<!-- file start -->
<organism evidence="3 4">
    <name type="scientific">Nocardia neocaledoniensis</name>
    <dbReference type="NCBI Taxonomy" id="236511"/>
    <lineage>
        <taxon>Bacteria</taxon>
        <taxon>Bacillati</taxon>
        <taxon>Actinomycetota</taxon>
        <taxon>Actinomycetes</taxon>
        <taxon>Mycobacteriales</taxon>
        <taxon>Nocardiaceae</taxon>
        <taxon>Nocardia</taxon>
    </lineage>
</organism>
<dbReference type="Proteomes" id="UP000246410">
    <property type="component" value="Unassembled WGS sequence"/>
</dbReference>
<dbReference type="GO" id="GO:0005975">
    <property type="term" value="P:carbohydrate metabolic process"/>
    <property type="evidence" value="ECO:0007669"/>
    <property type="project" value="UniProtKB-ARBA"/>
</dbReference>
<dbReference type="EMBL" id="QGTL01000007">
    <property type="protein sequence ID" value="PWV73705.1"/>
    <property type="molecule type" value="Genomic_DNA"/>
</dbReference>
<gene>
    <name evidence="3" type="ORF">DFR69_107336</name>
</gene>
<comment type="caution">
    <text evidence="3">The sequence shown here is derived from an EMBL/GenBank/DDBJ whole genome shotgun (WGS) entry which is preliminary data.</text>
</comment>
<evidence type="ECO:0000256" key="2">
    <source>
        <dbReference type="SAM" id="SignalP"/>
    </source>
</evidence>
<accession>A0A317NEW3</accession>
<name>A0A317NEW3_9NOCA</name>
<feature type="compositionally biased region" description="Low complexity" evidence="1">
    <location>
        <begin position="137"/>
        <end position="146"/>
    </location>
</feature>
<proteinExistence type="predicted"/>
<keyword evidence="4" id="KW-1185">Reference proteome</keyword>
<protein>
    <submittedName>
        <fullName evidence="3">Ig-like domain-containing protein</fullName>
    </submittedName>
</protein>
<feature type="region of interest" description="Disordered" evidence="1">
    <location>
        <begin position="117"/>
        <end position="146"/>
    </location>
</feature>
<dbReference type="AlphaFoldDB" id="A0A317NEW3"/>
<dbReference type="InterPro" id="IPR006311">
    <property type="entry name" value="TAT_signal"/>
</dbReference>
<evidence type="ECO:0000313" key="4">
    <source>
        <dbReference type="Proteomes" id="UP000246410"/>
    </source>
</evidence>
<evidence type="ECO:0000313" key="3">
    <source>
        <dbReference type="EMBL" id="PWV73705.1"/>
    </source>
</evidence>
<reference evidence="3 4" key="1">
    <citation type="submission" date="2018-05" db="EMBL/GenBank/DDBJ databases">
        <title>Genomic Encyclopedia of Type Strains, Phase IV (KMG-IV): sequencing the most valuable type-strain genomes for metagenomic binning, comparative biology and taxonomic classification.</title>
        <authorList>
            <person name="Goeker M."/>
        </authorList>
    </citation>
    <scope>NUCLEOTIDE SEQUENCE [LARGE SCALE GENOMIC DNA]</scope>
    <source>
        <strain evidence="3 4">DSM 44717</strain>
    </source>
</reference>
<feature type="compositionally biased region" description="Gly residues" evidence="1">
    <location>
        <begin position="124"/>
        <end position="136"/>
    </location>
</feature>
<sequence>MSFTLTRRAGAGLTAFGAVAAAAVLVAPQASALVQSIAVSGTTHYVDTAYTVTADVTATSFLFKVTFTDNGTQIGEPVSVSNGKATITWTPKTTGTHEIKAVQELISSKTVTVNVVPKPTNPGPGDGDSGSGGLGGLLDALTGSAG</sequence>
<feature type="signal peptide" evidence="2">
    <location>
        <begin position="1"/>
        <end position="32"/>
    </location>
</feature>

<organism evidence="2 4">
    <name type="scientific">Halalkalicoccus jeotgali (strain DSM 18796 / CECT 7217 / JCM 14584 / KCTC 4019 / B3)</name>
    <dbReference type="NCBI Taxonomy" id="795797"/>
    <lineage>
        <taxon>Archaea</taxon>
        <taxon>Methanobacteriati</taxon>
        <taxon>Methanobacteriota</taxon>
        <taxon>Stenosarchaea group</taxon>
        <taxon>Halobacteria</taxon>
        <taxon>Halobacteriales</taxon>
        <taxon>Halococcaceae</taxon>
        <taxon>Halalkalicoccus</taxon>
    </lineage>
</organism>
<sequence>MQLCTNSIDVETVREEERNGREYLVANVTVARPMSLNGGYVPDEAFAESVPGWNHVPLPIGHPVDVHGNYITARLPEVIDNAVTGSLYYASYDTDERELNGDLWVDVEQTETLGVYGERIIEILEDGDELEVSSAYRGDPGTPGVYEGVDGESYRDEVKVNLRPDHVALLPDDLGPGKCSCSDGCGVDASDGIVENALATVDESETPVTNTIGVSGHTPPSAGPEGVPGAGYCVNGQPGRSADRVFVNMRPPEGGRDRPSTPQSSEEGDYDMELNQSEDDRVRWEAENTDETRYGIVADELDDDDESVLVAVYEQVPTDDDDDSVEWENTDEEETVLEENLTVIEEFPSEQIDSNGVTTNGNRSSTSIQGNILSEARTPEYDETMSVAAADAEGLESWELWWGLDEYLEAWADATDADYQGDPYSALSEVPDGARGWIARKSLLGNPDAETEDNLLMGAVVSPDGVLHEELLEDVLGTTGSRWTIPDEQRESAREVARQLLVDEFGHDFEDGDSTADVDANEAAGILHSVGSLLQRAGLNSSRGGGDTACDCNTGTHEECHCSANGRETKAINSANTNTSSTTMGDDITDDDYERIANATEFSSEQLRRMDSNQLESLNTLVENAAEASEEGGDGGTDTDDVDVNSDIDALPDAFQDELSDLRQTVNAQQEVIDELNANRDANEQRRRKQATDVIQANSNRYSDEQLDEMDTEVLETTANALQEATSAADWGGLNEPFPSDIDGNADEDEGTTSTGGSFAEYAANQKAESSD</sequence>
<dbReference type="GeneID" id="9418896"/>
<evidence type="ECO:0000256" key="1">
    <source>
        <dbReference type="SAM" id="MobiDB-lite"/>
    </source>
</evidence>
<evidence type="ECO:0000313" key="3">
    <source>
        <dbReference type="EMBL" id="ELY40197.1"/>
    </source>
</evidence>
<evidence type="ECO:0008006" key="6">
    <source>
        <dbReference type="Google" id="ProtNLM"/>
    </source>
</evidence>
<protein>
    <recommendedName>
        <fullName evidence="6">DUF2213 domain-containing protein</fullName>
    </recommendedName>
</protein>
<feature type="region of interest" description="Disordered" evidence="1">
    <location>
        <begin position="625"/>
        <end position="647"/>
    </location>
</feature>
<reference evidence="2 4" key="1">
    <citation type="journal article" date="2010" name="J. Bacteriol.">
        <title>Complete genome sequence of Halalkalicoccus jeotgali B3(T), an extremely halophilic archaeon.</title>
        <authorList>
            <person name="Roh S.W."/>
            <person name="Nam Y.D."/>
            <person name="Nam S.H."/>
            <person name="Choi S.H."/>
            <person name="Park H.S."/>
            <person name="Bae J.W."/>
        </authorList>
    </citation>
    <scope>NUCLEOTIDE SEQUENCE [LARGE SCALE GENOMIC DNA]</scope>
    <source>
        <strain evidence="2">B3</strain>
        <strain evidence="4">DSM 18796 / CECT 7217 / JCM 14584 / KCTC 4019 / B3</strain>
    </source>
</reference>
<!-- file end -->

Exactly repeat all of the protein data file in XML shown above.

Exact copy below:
<organism evidence="3 4">
    <name type="scientific">Nocardia neocaledoniensis</name>
    <dbReference type="NCBI Taxonomy" id="236511"/>
    <lineage>
        <taxon>Bacteria</taxon>
        <taxon>Bacillati</taxon>
        <taxon>Actinomycetota</taxon>
        <taxon>Actinomycetes</taxon>
        <taxon>Mycobacteriales</taxon>
        <taxon>Nocardiaceae</taxon>
        <taxon>Nocardia</taxon>
    </lineage>
</organism>
<dbReference type="Proteomes" id="UP000246410">
    <property type="component" value="Unassembled WGS sequence"/>
</dbReference>
<dbReference type="GO" id="GO:0005975">
    <property type="term" value="P:carbohydrate metabolic process"/>
    <property type="evidence" value="ECO:0007669"/>
    <property type="project" value="UniProtKB-ARBA"/>
</dbReference>
<dbReference type="EMBL" id="QGTL01000007">
    <property type="protein sequence ID" value="PWV73705.1"/>
    <property type="molecule type" value="Genomic_DNA"/>
</dbReference>
<gene>
    <name evidence="3" type="ORF">DFR69_107336</name>
</gene>
<comment type="caution">
    <text evidence="3">The sequence shown here is derived from an EMBL/GenBank/DDBJ whole genome shotgun (WGS) entry which is preliminary data.</text>
</comment>
<evidence type="ECO:0000256" key="2">
    <source>
        <dbReference type="SAM" id="SignalP"/>
    </source>
</evidence>
<accession>A0A317NEW3</accession>
<name>A0A317NEW3_9NOCA</name>
<feature type="compositionally biased region" description="Low complexity" evidence="1">
    <location>
        <begin position="137"/>
        <end position="146"/>
    </location>
</feature>
<proteinExistence type="predicted"/>
<keyword evidence="4" id="KW-1185">Reference proteome</keyword>
<protein>
    <submittedName>
        <fullName evidence="3">Ig-like domain-containing protein</fullName>
    </submittedName>
</protein>
<feature type="region of interest" description="Disordered" evidence="1">
    <location>
        <begin position="117"/>
        <end position="146"/>
    </location>
</feature>
<dbReference type="AlphaFoldDB" id="A0A317NEW3"/>
<dbReference type="InterPro" id="IPR006311">
    <property type="entry name" value="TAT_signal"/>
</dbReference>
<evidence type="ECO:0000313" key="4">
    <source>
        <dbReference type="Proteomes" id="UP000246410"/>
    </source>
</evidence>
<evidence type="ECO:0000313" key="3">
    <source>
        <dbReference type="EMBL" id="PWV73705.1"/>
    </source>
</evidence>
<reference evidence="3 4" key="1">
    <citation type="submission" date="2018-05" db="EMBL/GenBank/DDBJ databases">
        <title>Genomic Encyclopedia of Type Strains, Phase IV (KMG-IV): sequencing the most valuable type-strain genomes for metagenomic binning, comparative biology and taxonomic classification.</title>
        <authorList>
            <person name="Goeker M."/>
        </authorList>
    </citation>
    <scope>NUCLEOTIDE SEQUENCE [LARGE SCALE GENOMIC DNA]</scope>
    <source>
        <strain evidence="3 4">DSM 44717</strain>
    </source>
</reference>
<feature type="compositionally biased region" description="Gly residues" evidence="1">
    <location>
        <begin position="124"/>
        <end position="136"/>
    </location>
</feature>
<sequence>MSFTLTRRAGAGLTAFGAVAAAAVLVAPQASALVQSIAVSGTTHYVDTAYTVTADVTATSFLFKVTFTDNGTQIGEPVSVSNGKATITWTPKTTGTHEIKAVQELISSKTVTVNVVPKPTNPGPGDGDSGSGGLGGLLDALTGSAG</sequence>
<feature type="signal peptide" evidence="2">
    <location>
        <begin position="1"/>
        <end position="32"/>
    </location>
</feature>

<organism evidence="2 4">
    <name type="scientific">Halalkalicoccus jeotgali (strain DSM 18796 / CECT 7217 / JCM 14584 / KCTC 4019 / B3)</name>
    <dbReference type="NCBI Taxonomy" id="795797"/>
    <lineage>
        <taxon>Archaea</taxon>
        <taxon>Methanobacteriati</taxon>
        <taxon>Methanobacteriota</taxon>
        <taxon>Stenosarchaea group</taxon>
        <taxon>Halobacteria</taxon>
        <taxon>Halobacteriales</taxon>
        <taxon>Halococcaceae</taxon>
        <taxon>Halalkalicoccus</taxon>
    </lineage>
</organism>
<sequence>MQLCTNSIDVETVREEERNGREYLVANVTVARPMSLNGGYVPDEAFAESVPGWNHVPLPIGHPVDVHGNYITARLPEVIDNAVTGSLYYASYDTDERELNGDLWVDVEQTETLGVYGERIIEILEDGDELEVSSAYRGDPGTPGVYEGVDGESYRDEVKVNLRPDHVALLPDDLGPGKCSCSDGCGVDASDGIVENALATVDESETPVTNTIGVSGHTPPSAGPEGVPGAGYCVNGQPGRSADRVFVNMRPPEGGRDRPSTPQSSEEGDYDMELNQSEDDRVRWEAENTDETRYGIVADELDDDDESVLVAVYEQVPTDDDDDSVEWENTDEEETVLEENLTVIEEFPSEQIDSNGVTTNGNRSSTSIQGNILSEARTPEYDETMSVAAADAEGLESWELWWGLDEYLEAWADATDADYQGDPYSALSEVPDGARGWIARKSLLGNPDAETEDNLLMGAVVSPDGVLHEELLEDVLGTTGSRWTIPDEQRESAREVARQLLVDEFGHDFEDGDSTADVDANEAAGILHSVGSLLQRAGLNSSRGGGDTACDCNTGTHEECHCSANGRETKAINSANTNTSSTTMGDDITDDDYERIANATEFSSEQLRRMDSNQLESLNTLVENAAEASEEGGDGGTDTDDVDVNSDIDALPDAFQDELSDLRQTVNAQQEVIDELNANRDANEQRRRKQATDVIQANSNRYSDEQLDEMDTEVLETTANALQEATSAADWGGLNEPFPSDIDGNADEDEGTTSTGGSFAEYAANQKAESSD</sequence>
<dbReference type="GeneID" id="9418896"/>
<evidence type="ECO:0000256" key="1">
    <source>
        <dbReference type="SAM" id="MobiDB-lite"/>
    </source>
</evidence>
<evidence type="ECO:0000313" key="3">
    <source>
        <dbReference type="EMBL" id="ELY40197.1"/>
    </source>
</evidence>
<evidence type="ECO:0008006" key="6">
    <source>
        <dbReference type="Google" id="ProtNLM"/>
    </source>
</evidence>
<protein>
    <recommendedName>
        <fullName evidence="6">DUF2213 domain-containing protein</fullName>
    </recommendedName>
</protein>
<feature type="region of interest" description="Disordered" evidence="1">
    <location>
        <begin position="625"/>
        <end position="647"/>
    </location>
</feature>
<reference evidence="2 4" key="1">
    <citation type="journal article" date="2010" name="J. Bacteriol.">
        <title>Complete genome sequence of Halalkalicoccus jeotgali B3(T), an extremely halophilic archaeon.</title>
        <authorList>
            <person name="Roh S.W."/>
            <person name="Nam Y.D."/>
            <person name="Nam S.H."/>
            <person name="Choi S.H."/>
            <person name="Park H.S."/>
            <person name="Bae J.W."/>
        </authorList>
    </citation>
    <scope>NUCLEOTIDE SEQUENCE [LARGE SCALE GENOMIC DNA]</scope>
    <source>
        <strain evidence="2">B3</strain>
        <strain evidence="4">DSM 18796 / CECT 7217 / JCM 14584 / KCTC 4019 / B3</strain>
    </source>
</reference>